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Consensus of 2015

Representatives from all the home education associations and the Pestalozzi Trust attended the meetings with Department of Basic Education (DBE) in 2014/15. During the 2015 meeting, it was felt that there was a need to submit a positive proposal to the DBE of principles on which a policy on home education can be based. Leendert van Oostrum spent a lot of time defining a number of principles outlining how home education can be regulated, without infringing on the rights and freedoms of children and parents. These principles were discussed with the representatives from the associations present. After some amendments were made, a consensus was reached on these principles. These principles were handed to the DBE at the end of the meeting in 2015 on behalf of the South African Coalition for Home Education.

The principles are as follows:

  1. Compulsory education & school attendance: The Children's Act compels parents to educate their children in accordance with each child's best interests. South Africa has, therefore, both compulsory education (Children's Act) and compulsory school attendance (SASA). It is submitted that the provision of compulsory school attendance and SASA exposes parents to double jeopardy.
  2. Notification: Should a system of notification (instead of "registration") be implemented, there is no reason to believe that parents will be able to claim that notifying the state of their home education is an unreasonable restriction of their rights. It is submitted that, the less personal information is required for notification, the more likely will parents be to notify.
  3. Direction: The definition of education (UNCRC – UN Convention on the Rights of the Child and ACRWC - African Charter on the Rights and Welfare of the Child), read with Sections 18 and 1 of the Children's Act, places a clear obligation on parents on what the education of their children should be directed to. In practice, it constitutes a macro-curriculum, as well as a definition of the ideal citizen. It is submitted that no further direction to parents for the education of their children is needed. Consideration should be given to including this definition, indigenized to South Africa, in the SA Schools Act.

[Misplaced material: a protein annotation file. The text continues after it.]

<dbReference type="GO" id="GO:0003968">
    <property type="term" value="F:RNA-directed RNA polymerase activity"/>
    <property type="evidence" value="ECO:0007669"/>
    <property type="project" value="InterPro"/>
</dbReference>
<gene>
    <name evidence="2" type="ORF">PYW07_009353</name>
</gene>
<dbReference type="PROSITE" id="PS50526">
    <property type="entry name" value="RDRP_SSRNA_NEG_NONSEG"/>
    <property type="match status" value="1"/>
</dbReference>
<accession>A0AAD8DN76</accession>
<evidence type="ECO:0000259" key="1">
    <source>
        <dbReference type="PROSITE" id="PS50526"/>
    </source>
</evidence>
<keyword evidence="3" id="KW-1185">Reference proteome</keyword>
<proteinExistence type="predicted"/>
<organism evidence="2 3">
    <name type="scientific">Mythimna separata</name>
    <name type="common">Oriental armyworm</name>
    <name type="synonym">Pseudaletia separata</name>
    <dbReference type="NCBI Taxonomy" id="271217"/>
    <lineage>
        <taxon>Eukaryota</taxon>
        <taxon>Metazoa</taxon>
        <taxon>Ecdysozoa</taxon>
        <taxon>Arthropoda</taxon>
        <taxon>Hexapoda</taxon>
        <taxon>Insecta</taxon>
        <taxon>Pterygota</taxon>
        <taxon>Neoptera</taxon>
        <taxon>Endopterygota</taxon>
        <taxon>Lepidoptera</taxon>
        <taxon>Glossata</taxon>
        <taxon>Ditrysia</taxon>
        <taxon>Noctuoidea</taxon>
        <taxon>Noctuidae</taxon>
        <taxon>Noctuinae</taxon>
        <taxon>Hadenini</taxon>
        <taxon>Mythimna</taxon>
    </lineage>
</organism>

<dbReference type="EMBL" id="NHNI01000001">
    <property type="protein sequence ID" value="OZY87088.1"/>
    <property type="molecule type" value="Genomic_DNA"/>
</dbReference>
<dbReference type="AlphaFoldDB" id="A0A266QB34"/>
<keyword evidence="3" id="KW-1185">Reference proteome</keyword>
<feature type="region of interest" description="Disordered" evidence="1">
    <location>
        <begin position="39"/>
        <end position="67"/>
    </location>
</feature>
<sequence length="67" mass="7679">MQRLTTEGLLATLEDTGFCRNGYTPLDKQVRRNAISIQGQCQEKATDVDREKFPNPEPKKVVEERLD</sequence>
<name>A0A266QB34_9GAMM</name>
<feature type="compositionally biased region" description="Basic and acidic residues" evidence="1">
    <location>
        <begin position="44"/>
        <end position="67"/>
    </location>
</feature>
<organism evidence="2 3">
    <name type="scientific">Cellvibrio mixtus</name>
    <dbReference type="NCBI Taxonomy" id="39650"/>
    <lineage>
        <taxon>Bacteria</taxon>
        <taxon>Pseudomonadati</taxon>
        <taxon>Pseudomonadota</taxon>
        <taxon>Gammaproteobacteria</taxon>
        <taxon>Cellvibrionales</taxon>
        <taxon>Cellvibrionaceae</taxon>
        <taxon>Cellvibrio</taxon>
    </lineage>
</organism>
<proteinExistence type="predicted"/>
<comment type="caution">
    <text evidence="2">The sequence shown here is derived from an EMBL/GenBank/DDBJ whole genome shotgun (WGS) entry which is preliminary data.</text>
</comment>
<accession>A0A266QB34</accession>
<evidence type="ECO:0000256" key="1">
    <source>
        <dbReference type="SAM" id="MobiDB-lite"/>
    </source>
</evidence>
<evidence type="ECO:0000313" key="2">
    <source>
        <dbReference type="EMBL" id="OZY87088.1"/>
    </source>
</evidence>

4. Oversight: The 1999 policy assumes a form of pre-emptive oversight - active monitoring to purportedly ensure that education happens. (lt is doubtful that existing monitoring mechanisms can indeed ensure this.) The Children's Act, in contrast, employs contingency oversight - anyone who has reason to believe that any aspect of a child's care is being neglected, may report such neglect to the police or a social worker, who must investigate the complaint. This includes the education aspect of the care of the child, and such investigation may result in prosecution of the parent(s). In addition, the Children's Act provides for "mandatory reporters". These include all teachers, police officers, health care practitioners, including traditional healers, ministers of education and all other religious leaders. Mandatory reporters are required by law to report possible neglect (including neglect of the education of the child) if they have reason to believe that a child's education is being neglected. It is submitted that the Children's Act provides adequate oversight to punish the neglect, including educational neglect of children.
  5. Sanction: The children's act provides severe punishment for neglect, including educational neglect, of any child. It is submitted that additional sanctions in SASA expose parents to double jeopardy.
  6. Research: Associations and the Pestalozzi Trust are keen to support independent research on home education, including the provision of knowledgeable participants for seminars.